The erection of the infrastructure for the sale of the Federal
Government’s remaining half of Telstra is expected to continue this
week with the appointment of three or four investment banks as
global coordinators of a sale, but there is a growing sense of
unreality about the process, says Malcolm Maiden in The Smage. The odds on the sale being done partially at best are shortening
daily as Telstra’s feud with the Government over regulation
continues, and it’s difficult to see conditions emerging that will
justify a full on-market sale of the stake.
The Fin Review reports that a chronic labour shortage in the
bush is threatening to hold back the rural sector’s recovery from years
of drought, with many farmers struggling to find enough workers to be
able to make the most of recent rains. A recovery in the rural economy
is considered critical to Australia’s continued economic growth, with
an improved export performance needed to offset weakening consumer
Australia’s top corporate crime fighter will
not pursue a policy of prosecuting high-profile defendants to make
examples of them, but says the number of prosecutions will increase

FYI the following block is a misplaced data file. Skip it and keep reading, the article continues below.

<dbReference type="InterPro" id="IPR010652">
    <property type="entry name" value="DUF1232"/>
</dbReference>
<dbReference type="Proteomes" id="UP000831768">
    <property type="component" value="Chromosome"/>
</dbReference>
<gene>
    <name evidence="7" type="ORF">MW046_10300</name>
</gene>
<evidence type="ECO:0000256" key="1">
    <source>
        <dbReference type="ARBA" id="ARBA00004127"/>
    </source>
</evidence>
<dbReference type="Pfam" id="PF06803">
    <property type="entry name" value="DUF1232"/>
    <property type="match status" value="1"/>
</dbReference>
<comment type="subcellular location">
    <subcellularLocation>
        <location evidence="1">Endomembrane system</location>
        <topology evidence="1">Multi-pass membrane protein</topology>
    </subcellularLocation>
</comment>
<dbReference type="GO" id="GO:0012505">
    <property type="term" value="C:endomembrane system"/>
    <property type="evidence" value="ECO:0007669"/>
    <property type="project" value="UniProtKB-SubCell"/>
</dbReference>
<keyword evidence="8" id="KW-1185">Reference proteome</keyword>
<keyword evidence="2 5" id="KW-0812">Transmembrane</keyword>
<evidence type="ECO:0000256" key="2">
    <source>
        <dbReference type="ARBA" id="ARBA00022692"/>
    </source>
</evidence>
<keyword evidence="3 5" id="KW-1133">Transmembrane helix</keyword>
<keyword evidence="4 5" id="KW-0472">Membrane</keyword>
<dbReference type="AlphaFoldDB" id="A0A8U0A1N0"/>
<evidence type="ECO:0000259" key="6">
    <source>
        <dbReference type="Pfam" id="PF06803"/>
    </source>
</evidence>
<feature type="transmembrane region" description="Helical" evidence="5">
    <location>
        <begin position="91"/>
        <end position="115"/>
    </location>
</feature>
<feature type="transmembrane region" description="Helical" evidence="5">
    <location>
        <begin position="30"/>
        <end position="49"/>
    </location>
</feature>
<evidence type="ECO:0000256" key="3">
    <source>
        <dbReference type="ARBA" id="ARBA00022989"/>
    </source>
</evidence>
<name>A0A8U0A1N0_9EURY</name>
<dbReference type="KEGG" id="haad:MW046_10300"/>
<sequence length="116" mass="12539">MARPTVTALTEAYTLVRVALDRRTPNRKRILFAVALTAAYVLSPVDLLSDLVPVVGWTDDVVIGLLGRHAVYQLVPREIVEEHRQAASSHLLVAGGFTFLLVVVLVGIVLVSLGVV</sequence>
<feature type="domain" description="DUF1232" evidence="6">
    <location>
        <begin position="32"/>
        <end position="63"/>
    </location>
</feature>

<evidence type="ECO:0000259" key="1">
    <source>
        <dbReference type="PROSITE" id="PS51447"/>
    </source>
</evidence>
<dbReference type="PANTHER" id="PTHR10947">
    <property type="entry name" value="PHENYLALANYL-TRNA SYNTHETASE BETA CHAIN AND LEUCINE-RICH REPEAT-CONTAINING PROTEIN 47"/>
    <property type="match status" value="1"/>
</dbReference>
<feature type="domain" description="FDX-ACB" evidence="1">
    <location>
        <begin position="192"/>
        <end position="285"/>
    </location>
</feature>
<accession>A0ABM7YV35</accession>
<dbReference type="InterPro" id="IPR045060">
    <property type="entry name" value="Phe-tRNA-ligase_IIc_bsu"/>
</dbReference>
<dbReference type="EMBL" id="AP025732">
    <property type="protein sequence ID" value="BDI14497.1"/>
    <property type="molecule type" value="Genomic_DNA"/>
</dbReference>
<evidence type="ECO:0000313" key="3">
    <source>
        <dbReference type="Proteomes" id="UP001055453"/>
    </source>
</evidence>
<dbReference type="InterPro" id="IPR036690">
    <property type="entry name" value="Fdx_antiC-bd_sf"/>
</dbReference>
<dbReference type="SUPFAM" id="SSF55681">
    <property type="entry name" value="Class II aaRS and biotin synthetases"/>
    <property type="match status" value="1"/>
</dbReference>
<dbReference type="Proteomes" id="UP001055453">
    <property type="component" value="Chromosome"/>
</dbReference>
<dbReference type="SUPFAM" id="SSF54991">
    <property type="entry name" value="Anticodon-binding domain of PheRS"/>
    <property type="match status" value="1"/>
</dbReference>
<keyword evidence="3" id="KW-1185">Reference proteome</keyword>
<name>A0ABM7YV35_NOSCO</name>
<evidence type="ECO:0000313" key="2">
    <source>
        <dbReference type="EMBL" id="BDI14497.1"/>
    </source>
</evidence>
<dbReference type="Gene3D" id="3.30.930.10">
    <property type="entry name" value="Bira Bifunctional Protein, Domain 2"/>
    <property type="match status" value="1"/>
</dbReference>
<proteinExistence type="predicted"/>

despite last week’s loss against former FAI executives over the HIH
Insurance collapse, reports The Australian. ASIC chairman Jeff Lucy
has also defended new corporate governance regulations against recent
studies claiming they can do more harm than good.
ANZ has broken ranks with its
counterparts, promising to no longer push higher credit card
borrowing limits on financially vulnerable customers such as
pensioners and the unemployed, reports The SMH. The bank will unveil a responsible lending code today that prohibits
offering credit card limit increases to customers with a poor
recent credit record, or those having difficulty meeting
And The Australian (from The Sunday Times) reports
that a close ally of 30 years is set to send former newspaper tycoon Conrad Black to jail.
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